Since its inception in 1998, some 50 students have graduated from the circus school—it takes seven-eight years—and 80 more such graduates are in the making. They perform daily in Siem Reap, three days a week in Battambang, and sometimes at festivals and private events. They also go on tours across the world, on their own or with partners such as the French Collectif clowns d’ailleurs et d’ici (Collective of Clowns Here and There). This summer, a group will tour Europe with Sokha, a long-running hit performance.

In 2011, two of Phare’s circus- school graduates, Sopha Nem and Dina Sok, won scholarships to attend the prestigious National Circus School of Montreal, Canada, considered the world’s best circus school, and alma mater for most artistes of the famed Cirque Du Soleil.

The fact that Phare itself is now opening its doors to others around the world is perhaps the biggest marker of its “global” success. A few years ago, it gave a scholarship to 21-year-old Mohamed Saliou Baungoura, who had been studying with Tinafan, an organization similar to Phare, in Conakry, Guinea. This year, Baungoura will travel with Phare’s artistic directors to Tanzania to lead workshops for children who want to become performers.

Yet, even as Phare has grown upward and outward, its roots have grown stronger where it all started—in Battambang.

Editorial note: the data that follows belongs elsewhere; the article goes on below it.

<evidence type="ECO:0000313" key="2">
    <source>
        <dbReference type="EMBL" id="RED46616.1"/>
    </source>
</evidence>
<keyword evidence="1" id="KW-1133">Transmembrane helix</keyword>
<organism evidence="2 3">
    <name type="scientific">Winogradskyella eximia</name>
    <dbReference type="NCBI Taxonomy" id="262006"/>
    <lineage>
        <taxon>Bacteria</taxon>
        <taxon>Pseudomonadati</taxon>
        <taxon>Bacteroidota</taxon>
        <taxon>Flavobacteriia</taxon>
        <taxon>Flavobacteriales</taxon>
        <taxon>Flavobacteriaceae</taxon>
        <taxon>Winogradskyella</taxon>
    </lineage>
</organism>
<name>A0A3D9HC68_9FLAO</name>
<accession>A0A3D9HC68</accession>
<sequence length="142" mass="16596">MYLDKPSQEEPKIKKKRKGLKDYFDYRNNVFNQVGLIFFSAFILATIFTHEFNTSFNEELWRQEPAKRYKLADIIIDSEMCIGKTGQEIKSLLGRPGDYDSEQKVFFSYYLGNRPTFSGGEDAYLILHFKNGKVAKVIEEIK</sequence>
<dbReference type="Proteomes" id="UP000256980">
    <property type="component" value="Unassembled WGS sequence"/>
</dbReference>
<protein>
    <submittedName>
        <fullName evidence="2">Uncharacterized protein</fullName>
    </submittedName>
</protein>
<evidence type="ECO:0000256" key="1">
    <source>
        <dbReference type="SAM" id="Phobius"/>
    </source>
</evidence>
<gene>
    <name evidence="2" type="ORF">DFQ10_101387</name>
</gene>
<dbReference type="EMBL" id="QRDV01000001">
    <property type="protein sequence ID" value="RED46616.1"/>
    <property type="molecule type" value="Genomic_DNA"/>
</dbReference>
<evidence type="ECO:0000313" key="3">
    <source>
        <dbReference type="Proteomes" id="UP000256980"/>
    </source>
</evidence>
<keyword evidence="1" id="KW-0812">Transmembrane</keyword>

Battambang, situated in the north-west of Cambodia along the winding Sangkae river, not too far from the border with Thailand, is the country’s second city and its rice bowl. Till recently, despite its reputation for great food and well-preserved Khmer-French architecture, Battambang didn’t get too many tourists. It’s a hard-working, practical sort of town that gets on with life and business.

Today, thanks to Phare, Battambang is leading a cultural renaissance of sorts. Driven by the talent of Phare’s visual arts school, independent galleries, art cafés and curio shops, most housed in heritage Khmer-French buildings, have mushroomed. The artistes enjoy a reputation, and their works mix the political with the aesthetic.

Travellers too have gotten a whiff of this renewed Battambang and are arriving, not by the bus-loads yet, but in enough numbers to put this town on the tourism map. It gets a certain kind of traveller; those who have already been to the temples in Siem Reap and the killing fields of Phnom Penh, travellers who have fallen a bit in love with the country and want to discover more, travellers who have smoked a dubious cigarette with the locals, or shared a plate of duck foetus with them, and been tipped off about Battambang.